When the owners of Ponko Chicken closed their doors because of the recession in 2008, they knew it was only a matter of time before they reopened. What they might not have envisioned, about welcoming guests back earlier this month, was how many more customers they would serve.
"We're definitely getting more orders served," Reiko Clark, Ponko Chicken's co-owner and branding director, said in an interview with Kiosk Marketplace. Contributing to the brand's success is a POS system it's testing for NCR Corp. — the Silver Quantum POS.
Thanks to its ordering efficiency, the POS station — which features an integrated payment device with mobile wallet acceptance, customer display, loyalty scanner and a Samsung Galaxy tablet — allows Ponko to serve more customers than it did the first time around.
Although customers are getting their made-to-order food in under 7 minutes — just as they did pre-2008 — the system allows employees to serve even more customers on a daily basis, Clark said, about the restaurant's two kiosks. She plans to add two others — one for the take-out area and another for the bar. Employees love them because they're easy to use, Clark said.
"Restaurants are not just making food anymore; they're tech companies," she said. "This particular machine is helping us build our business."
In search of the right POS
Ponko's management team wanted a system to not only improve customer service but one that was easy for future franchisees to replicate. That stipulation was a key factor in enabling the company to support franchise operations as it preps to open as many as 10 more units over the next few years.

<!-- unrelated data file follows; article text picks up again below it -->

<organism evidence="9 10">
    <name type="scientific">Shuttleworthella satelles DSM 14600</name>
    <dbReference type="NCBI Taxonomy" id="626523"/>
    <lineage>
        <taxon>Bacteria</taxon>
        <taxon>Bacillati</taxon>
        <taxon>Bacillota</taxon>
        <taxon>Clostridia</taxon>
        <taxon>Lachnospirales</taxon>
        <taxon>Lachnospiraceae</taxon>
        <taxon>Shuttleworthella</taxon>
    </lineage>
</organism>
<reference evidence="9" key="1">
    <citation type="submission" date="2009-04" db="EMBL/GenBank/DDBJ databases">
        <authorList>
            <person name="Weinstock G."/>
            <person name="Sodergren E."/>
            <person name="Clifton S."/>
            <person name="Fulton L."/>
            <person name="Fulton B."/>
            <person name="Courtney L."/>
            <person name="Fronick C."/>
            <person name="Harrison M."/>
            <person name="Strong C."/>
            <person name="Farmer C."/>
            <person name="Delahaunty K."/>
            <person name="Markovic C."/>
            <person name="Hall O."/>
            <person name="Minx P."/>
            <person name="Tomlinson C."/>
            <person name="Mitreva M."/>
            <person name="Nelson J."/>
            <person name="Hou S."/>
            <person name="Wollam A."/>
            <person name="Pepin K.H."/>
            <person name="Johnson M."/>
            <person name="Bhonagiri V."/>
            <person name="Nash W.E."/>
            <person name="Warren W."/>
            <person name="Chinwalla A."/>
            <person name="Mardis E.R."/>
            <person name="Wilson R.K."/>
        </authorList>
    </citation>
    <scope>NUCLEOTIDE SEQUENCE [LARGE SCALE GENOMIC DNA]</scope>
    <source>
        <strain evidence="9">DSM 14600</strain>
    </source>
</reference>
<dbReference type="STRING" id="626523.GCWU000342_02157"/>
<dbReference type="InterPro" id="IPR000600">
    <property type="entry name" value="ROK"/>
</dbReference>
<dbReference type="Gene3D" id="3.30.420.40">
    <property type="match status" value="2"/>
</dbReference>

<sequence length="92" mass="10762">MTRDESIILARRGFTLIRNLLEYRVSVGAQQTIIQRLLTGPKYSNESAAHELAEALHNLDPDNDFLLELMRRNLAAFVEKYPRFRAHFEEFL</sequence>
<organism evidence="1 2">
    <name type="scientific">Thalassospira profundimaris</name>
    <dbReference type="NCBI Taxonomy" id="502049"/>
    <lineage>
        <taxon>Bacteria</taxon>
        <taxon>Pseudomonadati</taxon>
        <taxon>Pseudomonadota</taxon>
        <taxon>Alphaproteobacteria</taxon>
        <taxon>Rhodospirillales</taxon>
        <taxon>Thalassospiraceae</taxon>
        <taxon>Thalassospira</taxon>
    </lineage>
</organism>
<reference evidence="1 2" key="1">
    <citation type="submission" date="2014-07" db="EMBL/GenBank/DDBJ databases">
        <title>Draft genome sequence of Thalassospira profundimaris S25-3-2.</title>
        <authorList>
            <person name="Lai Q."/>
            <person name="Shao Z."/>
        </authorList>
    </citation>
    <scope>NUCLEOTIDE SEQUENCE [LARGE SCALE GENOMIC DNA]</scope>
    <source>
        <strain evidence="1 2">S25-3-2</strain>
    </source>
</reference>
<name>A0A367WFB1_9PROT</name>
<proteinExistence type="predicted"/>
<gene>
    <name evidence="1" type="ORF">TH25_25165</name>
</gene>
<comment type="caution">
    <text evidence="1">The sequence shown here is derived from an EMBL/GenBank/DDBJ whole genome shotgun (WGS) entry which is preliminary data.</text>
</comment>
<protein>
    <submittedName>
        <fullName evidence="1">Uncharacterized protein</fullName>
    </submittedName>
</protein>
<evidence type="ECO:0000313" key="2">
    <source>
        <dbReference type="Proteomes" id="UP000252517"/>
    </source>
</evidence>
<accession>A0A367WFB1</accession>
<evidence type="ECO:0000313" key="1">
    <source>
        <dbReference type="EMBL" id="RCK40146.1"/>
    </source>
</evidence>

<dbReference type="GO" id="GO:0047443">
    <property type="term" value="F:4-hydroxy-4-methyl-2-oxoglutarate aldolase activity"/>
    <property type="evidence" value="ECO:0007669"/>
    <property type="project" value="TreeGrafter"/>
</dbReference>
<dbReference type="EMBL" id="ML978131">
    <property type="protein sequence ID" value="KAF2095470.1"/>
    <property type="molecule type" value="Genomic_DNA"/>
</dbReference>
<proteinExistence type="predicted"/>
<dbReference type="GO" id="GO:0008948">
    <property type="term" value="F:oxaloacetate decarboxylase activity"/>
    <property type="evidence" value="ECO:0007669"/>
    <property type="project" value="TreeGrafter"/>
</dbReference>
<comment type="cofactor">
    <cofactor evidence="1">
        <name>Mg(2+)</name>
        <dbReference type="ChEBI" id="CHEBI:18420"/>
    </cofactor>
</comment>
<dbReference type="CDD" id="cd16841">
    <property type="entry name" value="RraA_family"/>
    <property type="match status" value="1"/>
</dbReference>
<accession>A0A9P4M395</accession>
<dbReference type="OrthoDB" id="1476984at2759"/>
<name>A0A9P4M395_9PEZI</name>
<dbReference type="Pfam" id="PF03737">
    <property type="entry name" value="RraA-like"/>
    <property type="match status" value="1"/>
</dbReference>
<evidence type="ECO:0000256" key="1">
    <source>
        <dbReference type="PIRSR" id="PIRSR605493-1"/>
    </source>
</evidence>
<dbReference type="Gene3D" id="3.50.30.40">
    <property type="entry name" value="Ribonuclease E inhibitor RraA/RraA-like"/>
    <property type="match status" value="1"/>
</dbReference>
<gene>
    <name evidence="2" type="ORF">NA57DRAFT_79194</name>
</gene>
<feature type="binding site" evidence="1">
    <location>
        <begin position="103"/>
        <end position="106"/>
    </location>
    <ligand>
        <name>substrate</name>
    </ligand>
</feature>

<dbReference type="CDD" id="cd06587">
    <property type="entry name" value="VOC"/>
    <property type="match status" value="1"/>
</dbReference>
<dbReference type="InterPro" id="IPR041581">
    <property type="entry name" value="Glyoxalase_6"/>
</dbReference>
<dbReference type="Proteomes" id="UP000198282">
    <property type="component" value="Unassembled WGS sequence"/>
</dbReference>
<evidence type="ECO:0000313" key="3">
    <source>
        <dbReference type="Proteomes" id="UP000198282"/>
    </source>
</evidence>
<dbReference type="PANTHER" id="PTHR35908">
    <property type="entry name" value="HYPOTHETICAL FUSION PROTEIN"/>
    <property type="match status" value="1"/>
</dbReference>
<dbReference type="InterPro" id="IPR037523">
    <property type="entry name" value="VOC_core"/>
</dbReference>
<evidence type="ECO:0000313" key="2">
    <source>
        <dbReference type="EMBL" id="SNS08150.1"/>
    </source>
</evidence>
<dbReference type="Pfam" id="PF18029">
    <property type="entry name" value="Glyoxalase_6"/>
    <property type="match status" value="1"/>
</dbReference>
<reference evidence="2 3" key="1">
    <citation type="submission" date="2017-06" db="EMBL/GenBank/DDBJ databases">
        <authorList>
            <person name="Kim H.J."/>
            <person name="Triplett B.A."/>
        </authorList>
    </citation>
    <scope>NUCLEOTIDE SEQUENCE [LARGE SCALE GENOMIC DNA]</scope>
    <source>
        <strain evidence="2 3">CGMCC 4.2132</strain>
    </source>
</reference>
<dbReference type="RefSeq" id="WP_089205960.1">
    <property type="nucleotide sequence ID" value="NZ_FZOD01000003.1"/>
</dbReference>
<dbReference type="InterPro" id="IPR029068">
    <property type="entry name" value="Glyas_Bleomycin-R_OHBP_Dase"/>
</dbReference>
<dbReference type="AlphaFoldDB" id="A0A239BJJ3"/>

"This is everything right in one," Aaron Gould, NCR Corp. communications manager, told Kiosk Marketplace. "You can sign, you can finish it, all without having to turn the device on the table." The Quantum enables the customer and the employee to complete the transaction without moving the device.
It can even track tips, a function that Ponka will activate as it transitions into full service.
"We didn't want to charge tips until we could offer full service," Clark said. "For the staff, it's pretty cool."
The cost for the Quantum is comparable to other POS hardware, said Clark, who did not wish to give exact figures. She receives the NCR Silver software on a subscription basis.
How it works
The system has two touchscreens; one faces customers and allows them to review their orders after verbally giving them to employees, and the other is for staff. A 10.1-inch Android Samsung Galaxy tablet, pre-loaded with the NCR Silver Android point-of-sale app, serves as the employee interface. It includes inventory management, marketing support and sales reporting, Gould said.
An embedded mobile card reader enables the Quantum to accept a variety of payment methods, including magstripe, EMV chip and NFC/contactless transactions such as Samsung Pay.
After the customer uses their screen to check the order and authorize payment, the Quantum prints the order, and the attendant takes the order to the kitchen.
Once a display screen is installed in the kitchen, however, the orders will automatically appear on that screen.
The company plans to accept mobile orders from its third-party delivery partners. The cashiers will enter the mobile orders into the Quantum manually.
In the future, Clark envisions having self-order kiosks.
"I think it's going to happen," she said for the self-order kiosks. "At this point, we're not ready to venture into that yet."
Elliot Maras Elliot Maras is the editor of KioskMarketplace.com and FoodTruckOperator.com.